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New players to emerge in Berlin's cargo market?

New players to emerge in Berlin's cargo market?

By control on August 1, 2011

Apart from daily passenger flights, the airline also operates a weekly B747 freighter service to Dubai. “The airline did increase the frequencies of the B747F flights to twice-weekly, but has since reduced this to the weekly operation,” Hulsman said. He added that the airport is also gaining from Emirates’ use of Dusseldorf as a feeder point from other major European gateways. “The airline now serves Paris with A380 equipment, which has considerably reduced its cargo uplift out of the French gateways, so instead, it is trucking cargo to Dusseldorf to make greater use of capacity out of here,” he said.

Like Germany’s other second-tier gateways, Dusseldorf is seeking to gain critical mass with more direct, long-haul connections. “We have the benefit of Dusseldorf being designated as Air Berlin’s second hub in Germany,” Hulsman said. “Lufthansa is adding more and more direct, long-haul services out of Dusseldorf, with Japan, for example, being added next year.”

The airport expects to handle around 105,000 tonnes this year, of which 90 percent is contained in bellyholds. “We want to see that split 80/20 percent as we move forward,” said Hulsman, who together with the DUS Cargo Logistics team, has worked hard to develop a range of products to attract more cargo business to the airport. The latest venture is a neutral trucking service in cooperation with the Run Air Network, which allows airlines and forwarders to feed cargo across Europe.

Cologne-Bonn Airport is seemingly playing a more prominent role in the German air cargo market. At first sight, it would appear to have achieved that goal already, with annual throughputs of more than 650,000 tonnes of cargo. But the vast majority of this business is integrator traffic generated by the presence of UPS and FedEx hubs. Strip their combined figures out of the equation, and general cargo traffic amounts to 150,000 tonnes a year.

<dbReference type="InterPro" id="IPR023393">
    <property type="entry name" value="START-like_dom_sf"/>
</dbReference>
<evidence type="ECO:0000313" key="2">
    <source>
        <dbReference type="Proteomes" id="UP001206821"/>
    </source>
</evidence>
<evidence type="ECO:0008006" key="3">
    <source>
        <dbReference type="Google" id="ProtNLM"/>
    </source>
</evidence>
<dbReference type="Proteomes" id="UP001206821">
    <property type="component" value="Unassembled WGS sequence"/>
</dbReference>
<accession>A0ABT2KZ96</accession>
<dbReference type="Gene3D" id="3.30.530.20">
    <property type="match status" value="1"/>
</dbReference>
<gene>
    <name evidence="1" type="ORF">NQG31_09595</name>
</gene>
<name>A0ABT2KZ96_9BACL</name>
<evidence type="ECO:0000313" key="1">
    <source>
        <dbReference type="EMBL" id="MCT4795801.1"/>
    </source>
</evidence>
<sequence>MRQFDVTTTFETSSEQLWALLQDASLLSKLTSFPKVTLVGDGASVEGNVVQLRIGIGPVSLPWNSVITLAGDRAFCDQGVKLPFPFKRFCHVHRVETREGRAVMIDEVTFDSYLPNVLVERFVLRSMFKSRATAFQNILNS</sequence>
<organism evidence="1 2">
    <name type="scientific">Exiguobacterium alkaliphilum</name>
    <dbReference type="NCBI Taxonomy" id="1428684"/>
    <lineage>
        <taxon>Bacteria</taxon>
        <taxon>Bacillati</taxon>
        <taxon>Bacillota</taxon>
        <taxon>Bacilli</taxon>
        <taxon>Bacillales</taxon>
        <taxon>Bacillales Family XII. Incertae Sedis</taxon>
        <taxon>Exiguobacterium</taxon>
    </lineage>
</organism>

“We welcome the integrators, but in some respects it dwarfs our general cargo business, and so it can sometimes be difficult to put that side of our business into its proper prospective,” said Franz Heuckeroth van Hessen, the airport’s director of cargo and sales.

Van Hessen said he views Cologne-Bonn as not an exclusively German airport, choosing instead to focus on the European-wide reach of carriers operating there. Competing with Amsterdam Schiphol, he said, is not out of the question. In fact, van Hessen previously worked for the larger airport, and he has used this experience to help Cologne-Bonn progress.

“It has allowed me to transfer all the knowledge and experience of working at a major cargo gateway and translate that into growing the business at an up-and-coming cargo hub,” says van Hessen, who adds that he is targeting freighter operators to grow his business at Cologne-Bonn.

“The benefit of working with a smaller airport setup like Cologne-Bonn,” he continued, “means that we can provide the carrier with every support service they require.”

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